A proposed amendment that would have prohibited employers from demanding potential hires' usernames and passwords to social networking sites was shot down Wednesday in the U.S. House of Representatives, a day after its proposal, reports TechCrunch. The amendment lost with 236 votes against 184.
The legislation was proposed by Representative Ed Perlmutter (D-Colo.), and would have been added onto the Federal Communications Commission Process Reform Act of 2012, H.R. 3309. This amendment would have allowed the FCC to stop employers from asking job applicants for confidential information like their usernames and passwords to social networking sites like Facebook.
The amendment was quickly proposed following media controversy of such corporate behavior, which is apparently becoming more common with the rising prevalence of social networking. Facebook itself weighed in on the issue just last week, and the company's opinion was not surprisingly quite unfavorable toward the practice.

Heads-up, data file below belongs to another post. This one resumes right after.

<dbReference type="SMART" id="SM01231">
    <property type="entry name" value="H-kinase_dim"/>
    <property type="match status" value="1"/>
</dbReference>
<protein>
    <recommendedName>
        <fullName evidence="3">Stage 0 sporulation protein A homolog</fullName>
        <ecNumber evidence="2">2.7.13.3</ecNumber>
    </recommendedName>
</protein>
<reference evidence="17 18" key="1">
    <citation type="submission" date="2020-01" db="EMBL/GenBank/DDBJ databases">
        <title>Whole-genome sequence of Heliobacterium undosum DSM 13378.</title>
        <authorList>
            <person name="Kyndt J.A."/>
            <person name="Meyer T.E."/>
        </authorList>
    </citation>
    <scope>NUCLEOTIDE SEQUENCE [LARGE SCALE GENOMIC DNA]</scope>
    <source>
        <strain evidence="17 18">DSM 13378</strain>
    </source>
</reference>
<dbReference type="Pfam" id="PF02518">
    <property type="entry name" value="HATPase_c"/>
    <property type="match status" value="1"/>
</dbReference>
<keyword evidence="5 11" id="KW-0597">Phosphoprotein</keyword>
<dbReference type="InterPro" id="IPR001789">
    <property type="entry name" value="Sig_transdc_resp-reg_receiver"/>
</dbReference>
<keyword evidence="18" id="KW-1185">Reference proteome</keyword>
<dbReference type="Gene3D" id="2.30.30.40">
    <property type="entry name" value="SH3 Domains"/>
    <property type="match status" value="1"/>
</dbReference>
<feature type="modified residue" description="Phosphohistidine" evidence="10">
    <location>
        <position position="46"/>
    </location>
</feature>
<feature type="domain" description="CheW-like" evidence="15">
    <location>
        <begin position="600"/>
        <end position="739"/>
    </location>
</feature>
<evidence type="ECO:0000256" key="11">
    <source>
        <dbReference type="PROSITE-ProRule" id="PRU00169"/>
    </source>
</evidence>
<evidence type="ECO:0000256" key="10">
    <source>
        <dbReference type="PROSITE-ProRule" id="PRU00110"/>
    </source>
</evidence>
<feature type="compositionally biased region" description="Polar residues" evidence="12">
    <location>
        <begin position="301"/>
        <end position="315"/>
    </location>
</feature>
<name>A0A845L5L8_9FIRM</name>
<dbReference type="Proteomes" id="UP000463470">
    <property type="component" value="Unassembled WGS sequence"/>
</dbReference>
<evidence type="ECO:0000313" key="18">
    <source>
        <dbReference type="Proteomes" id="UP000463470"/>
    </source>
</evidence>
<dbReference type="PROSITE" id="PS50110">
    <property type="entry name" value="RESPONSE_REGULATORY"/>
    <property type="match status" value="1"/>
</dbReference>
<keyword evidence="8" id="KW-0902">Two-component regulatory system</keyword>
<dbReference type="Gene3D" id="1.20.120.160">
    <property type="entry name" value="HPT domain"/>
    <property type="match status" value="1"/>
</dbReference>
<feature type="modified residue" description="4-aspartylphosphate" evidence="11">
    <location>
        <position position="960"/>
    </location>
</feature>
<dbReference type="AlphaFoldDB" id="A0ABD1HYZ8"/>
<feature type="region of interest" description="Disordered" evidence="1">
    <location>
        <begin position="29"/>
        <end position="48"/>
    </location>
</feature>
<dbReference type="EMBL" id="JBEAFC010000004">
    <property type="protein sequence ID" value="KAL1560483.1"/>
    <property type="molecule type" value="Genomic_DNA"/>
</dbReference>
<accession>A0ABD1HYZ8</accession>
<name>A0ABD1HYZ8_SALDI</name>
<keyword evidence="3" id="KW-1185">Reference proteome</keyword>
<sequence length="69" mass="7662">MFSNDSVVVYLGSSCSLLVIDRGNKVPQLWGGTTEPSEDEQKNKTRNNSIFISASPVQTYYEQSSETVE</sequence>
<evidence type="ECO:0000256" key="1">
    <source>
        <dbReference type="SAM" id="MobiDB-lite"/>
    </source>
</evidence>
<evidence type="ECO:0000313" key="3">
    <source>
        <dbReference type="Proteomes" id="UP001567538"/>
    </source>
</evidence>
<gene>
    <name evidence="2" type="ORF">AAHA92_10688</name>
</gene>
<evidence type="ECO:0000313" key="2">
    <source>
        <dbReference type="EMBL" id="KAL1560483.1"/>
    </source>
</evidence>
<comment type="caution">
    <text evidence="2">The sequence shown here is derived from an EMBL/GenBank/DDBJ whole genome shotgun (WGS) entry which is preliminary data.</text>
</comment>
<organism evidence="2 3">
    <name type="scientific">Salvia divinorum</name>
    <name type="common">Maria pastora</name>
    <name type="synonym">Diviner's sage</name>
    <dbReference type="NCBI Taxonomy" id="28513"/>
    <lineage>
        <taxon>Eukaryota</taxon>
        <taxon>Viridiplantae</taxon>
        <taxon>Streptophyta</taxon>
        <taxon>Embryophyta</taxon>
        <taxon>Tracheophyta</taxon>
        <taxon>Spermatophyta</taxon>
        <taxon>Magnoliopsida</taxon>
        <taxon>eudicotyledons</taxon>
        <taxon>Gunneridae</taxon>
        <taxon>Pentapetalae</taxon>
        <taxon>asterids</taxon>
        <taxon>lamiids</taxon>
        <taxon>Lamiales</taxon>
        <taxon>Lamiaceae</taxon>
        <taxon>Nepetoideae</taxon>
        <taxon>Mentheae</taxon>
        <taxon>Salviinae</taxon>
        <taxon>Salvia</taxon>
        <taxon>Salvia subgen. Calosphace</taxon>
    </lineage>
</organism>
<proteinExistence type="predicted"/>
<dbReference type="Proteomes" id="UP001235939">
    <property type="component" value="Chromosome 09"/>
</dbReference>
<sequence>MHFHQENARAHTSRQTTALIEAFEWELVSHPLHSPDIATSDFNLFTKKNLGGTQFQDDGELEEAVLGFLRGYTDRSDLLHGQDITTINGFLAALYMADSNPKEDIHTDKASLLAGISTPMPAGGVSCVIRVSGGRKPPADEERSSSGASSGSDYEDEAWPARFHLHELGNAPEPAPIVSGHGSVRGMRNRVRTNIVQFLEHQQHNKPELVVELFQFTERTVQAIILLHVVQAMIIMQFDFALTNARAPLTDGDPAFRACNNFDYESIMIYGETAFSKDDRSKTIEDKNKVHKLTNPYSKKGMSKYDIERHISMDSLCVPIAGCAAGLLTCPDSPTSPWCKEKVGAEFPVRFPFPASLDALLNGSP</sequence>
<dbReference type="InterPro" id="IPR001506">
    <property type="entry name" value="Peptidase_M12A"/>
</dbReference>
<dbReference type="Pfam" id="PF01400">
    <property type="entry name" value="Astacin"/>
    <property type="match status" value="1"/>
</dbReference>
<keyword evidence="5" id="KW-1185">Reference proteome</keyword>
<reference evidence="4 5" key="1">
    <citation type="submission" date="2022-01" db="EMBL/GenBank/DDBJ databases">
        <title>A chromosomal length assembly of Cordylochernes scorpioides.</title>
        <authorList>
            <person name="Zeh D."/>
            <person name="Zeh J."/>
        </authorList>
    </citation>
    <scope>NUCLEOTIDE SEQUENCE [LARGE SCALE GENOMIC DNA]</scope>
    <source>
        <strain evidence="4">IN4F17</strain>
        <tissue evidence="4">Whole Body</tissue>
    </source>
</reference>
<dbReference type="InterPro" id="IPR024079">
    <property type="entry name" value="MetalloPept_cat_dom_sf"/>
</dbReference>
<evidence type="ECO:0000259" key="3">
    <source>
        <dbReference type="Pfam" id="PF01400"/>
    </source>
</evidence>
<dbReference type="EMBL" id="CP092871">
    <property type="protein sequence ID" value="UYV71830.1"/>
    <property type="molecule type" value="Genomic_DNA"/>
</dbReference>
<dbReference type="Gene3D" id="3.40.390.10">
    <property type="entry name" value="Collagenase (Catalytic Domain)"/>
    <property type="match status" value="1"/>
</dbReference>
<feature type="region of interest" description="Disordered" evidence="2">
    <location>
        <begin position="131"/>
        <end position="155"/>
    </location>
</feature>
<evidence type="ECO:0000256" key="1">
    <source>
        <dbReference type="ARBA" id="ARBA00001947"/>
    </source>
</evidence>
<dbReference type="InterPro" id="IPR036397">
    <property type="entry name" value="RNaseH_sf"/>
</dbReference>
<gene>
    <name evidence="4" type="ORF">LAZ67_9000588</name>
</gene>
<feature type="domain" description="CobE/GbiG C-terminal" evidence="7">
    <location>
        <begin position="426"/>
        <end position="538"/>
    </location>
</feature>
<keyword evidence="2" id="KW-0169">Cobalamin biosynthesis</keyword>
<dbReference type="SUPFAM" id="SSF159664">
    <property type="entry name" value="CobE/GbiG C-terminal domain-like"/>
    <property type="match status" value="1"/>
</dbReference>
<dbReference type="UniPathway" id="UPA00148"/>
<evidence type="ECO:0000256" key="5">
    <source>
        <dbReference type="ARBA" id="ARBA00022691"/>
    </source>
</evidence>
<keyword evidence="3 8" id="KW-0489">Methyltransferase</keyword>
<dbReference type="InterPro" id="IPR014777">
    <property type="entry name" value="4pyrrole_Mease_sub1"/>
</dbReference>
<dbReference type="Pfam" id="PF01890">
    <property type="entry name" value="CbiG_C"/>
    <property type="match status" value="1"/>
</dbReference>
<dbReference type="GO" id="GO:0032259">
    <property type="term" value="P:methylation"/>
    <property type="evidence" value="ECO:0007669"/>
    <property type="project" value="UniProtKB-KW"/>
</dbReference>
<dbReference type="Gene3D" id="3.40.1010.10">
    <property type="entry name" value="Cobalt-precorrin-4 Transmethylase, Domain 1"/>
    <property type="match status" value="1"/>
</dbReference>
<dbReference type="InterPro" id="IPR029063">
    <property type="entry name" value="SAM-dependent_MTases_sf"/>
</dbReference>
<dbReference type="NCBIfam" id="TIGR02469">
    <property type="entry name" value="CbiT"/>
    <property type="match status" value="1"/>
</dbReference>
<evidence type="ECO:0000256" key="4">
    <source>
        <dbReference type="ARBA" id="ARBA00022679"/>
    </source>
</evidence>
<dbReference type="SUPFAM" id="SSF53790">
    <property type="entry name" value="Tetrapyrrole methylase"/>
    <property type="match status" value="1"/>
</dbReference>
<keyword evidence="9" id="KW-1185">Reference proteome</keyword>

Rep. Perlmutter explained the issue when he introduced the amendment:
"People have an expectation of privacy when using social media like Facebook and Twitter. They have an expectation that their right to free speech and religion will be respected when they use social media outlets. No American should have to provide their confidential personal passwords as a condition of employment. Both users of social media and those who correspond share the expectation of privacy in their personal communications. Employers essentially can act as imposters and assume the identity of an employee and continually access, monitor and even manipulate an employee's personal social activities and opinions. That's simply a step too far."
Almost all House Democrats voted for the amendment, with only two voting against. Only one House Republican voted in favor of the change. Most Republicans argued that the proposed legislation wouldn't actually help the issue, but that they would be willing to collaborate on new legislation later in the future.